President Barack Obama made another push in last night’s State of the Union for a state-federal partnership that could build a new early education system, but with a twist. The president suggested he might not wait for Congress.
Given the partisan fighting that has stalled work on many public policy issues in Congress, the president is looking for new avenues to expand pre-kindergarten. One of those routes clearly will be working with states, because the president applauded the 30 states that increased spending on pre-kindergarten during the last year. Washington state is one of those 30.
Obama also unveiled a new vehicle to expand pre-k, one that will tap all the public support for early learning investments that is coming from the business community.
“And as Congress decides what it’s going to do, I’m going to pull together a coalition of elected officials, business leaders, and philanthropists willing to help more kids access the high-quality pre-K they need.”
—President Barack Obama, 2014 State of the Union, 1/29/14.
The makeup of this coalition should be interesting, and important. Will it, for example, include leaders from Wall Street? Many of the executives supporting early education are from corporate America. But Wall Street is where a lot of the money and influence are, to say nothing of potential tax breaks that could fund new work.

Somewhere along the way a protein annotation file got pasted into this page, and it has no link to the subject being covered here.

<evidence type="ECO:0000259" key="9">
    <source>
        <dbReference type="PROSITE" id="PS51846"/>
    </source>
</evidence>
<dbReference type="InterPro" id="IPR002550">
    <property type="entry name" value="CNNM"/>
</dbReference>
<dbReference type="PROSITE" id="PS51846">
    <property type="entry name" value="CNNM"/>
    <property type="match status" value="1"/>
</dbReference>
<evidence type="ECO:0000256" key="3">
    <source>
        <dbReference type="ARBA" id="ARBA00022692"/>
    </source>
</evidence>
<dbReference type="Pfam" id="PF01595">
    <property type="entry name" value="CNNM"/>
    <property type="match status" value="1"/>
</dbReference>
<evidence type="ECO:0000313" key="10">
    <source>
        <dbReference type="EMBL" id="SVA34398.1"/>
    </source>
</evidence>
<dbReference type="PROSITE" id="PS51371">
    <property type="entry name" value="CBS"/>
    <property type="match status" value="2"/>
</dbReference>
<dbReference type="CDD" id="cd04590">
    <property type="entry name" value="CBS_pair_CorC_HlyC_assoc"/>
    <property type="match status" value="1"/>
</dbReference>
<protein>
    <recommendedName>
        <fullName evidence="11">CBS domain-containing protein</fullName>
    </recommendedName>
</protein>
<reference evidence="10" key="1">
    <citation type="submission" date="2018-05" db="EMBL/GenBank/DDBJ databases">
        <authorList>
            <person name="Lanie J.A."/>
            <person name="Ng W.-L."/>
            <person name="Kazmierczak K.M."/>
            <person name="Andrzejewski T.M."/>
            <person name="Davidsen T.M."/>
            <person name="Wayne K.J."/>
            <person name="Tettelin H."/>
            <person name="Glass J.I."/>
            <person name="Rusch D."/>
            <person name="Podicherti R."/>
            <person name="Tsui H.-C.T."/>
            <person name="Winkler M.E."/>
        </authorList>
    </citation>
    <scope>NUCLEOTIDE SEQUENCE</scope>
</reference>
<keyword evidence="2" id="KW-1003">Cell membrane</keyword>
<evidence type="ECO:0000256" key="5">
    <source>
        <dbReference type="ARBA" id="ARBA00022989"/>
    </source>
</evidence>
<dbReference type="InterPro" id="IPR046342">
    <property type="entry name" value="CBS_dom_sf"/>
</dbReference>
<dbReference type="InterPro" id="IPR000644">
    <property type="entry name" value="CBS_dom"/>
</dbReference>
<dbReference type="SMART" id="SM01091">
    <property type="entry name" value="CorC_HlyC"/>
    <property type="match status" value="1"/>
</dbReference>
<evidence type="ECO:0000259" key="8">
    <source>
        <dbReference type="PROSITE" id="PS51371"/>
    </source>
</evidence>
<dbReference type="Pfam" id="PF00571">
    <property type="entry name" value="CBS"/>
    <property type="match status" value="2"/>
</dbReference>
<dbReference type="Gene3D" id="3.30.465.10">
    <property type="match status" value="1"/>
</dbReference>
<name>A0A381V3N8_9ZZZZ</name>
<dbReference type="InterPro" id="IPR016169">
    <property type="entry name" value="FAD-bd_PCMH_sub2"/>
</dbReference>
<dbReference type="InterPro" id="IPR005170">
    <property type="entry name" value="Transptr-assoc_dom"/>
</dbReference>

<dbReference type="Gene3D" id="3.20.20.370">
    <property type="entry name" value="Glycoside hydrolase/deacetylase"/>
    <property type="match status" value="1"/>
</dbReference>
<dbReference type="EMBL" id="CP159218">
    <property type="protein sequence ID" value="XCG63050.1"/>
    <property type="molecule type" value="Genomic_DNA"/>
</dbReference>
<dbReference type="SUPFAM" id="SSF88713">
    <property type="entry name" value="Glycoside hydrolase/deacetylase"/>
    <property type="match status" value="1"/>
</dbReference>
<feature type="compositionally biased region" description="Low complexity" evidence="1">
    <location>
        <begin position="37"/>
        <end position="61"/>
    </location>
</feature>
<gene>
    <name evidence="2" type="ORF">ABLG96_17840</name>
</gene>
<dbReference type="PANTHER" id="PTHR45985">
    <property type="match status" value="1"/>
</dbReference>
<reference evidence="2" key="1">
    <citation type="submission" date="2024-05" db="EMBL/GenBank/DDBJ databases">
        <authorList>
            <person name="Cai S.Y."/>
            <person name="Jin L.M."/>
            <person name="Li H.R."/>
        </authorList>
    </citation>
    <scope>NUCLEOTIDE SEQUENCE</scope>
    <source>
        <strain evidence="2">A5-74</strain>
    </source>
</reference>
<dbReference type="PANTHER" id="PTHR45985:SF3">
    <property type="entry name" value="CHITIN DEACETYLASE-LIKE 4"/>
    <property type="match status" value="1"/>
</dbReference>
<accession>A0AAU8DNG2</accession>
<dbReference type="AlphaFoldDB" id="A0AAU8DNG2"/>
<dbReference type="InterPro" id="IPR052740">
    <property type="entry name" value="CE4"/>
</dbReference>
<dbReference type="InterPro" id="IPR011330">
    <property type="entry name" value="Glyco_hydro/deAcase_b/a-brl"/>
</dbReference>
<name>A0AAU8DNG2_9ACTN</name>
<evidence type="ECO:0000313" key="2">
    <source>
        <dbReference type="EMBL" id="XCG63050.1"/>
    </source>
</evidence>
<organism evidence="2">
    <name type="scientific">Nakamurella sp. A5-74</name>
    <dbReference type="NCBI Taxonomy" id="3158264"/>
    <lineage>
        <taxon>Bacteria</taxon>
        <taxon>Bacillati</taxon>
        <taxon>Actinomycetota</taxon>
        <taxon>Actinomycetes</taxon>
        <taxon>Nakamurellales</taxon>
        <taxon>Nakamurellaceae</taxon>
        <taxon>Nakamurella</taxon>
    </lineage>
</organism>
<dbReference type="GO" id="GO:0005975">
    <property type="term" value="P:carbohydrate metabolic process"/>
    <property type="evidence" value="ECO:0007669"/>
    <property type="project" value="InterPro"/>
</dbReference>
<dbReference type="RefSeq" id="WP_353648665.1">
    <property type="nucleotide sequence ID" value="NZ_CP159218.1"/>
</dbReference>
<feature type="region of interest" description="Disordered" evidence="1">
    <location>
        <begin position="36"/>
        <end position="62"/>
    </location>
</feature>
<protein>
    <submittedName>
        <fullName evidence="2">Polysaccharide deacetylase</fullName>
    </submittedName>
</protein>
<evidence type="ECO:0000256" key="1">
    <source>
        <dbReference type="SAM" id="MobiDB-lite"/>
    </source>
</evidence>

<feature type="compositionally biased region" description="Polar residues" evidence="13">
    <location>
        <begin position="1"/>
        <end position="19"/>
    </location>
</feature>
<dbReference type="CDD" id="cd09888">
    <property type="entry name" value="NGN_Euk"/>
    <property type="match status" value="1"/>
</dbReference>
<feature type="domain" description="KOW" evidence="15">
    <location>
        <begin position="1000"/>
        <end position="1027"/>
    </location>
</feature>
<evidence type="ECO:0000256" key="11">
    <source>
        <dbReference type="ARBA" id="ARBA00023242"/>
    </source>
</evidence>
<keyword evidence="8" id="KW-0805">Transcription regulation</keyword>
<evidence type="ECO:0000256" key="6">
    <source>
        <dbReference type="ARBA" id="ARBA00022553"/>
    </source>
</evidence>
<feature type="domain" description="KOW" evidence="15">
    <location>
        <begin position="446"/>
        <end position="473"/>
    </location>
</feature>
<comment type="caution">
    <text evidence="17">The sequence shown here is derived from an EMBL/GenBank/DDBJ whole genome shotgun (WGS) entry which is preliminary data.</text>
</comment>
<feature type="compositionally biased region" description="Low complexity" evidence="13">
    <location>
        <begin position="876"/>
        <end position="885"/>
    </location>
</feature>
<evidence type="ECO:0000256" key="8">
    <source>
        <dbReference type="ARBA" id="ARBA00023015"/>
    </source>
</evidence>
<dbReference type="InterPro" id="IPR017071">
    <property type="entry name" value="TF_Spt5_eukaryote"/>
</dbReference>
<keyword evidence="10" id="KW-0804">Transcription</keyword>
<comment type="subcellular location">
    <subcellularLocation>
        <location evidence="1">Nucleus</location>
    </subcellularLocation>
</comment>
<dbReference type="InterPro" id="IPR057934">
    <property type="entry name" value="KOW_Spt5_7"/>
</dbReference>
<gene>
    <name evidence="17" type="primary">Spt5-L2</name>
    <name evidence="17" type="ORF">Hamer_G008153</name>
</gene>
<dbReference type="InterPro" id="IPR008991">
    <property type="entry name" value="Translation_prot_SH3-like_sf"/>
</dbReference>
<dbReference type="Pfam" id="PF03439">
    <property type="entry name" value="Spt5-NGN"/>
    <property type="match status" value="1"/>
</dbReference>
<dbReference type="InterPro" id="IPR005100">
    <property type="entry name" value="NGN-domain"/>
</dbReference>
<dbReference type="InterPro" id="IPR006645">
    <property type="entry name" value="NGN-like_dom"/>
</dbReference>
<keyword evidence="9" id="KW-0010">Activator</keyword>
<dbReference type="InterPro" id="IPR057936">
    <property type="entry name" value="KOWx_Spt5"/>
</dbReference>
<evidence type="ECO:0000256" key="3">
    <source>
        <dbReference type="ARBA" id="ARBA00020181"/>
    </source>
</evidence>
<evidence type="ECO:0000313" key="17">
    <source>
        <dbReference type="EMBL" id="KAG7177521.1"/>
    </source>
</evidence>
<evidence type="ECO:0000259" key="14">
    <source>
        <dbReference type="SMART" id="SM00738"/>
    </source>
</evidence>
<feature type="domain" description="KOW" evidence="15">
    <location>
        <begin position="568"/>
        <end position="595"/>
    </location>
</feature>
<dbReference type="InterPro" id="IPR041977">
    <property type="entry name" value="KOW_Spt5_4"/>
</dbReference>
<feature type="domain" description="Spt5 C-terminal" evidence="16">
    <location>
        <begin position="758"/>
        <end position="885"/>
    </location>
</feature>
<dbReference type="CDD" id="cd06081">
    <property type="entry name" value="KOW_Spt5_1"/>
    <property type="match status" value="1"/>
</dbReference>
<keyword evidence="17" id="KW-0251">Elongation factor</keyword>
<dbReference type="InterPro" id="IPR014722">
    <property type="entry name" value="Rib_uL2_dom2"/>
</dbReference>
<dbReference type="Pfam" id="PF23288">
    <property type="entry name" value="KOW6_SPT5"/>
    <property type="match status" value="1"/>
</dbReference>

It’s also worth noting that the president stressed high-quality early learning. His section on early education was less than 150 words, so that mention carried meaning. In Washington state, the Legislature is considering the Early Start Act, which focuses on ensuring children receive high-quality care and moves to increase dosage by prioritizing programs that offer a full-workday schedule.
“The exciting thing about both the president’s proposal and the Early Start Act proposal is that both are focused not just on expanding access, but making sure any expansion focuses on high quality, too,” said Amy Blondin, head of government and community relations at Washington’s Department of Early Learning. “We’re keeping a pretty close eye on how the federal government rolls out any additional funding for high-quality opportunities, and working to make sure our state is well-positioned to take advantage of any new resources.”
While the president did not spend as much time on early education in his State of the Union this year, it clearly remains a priority. He simply may be looking for new partners.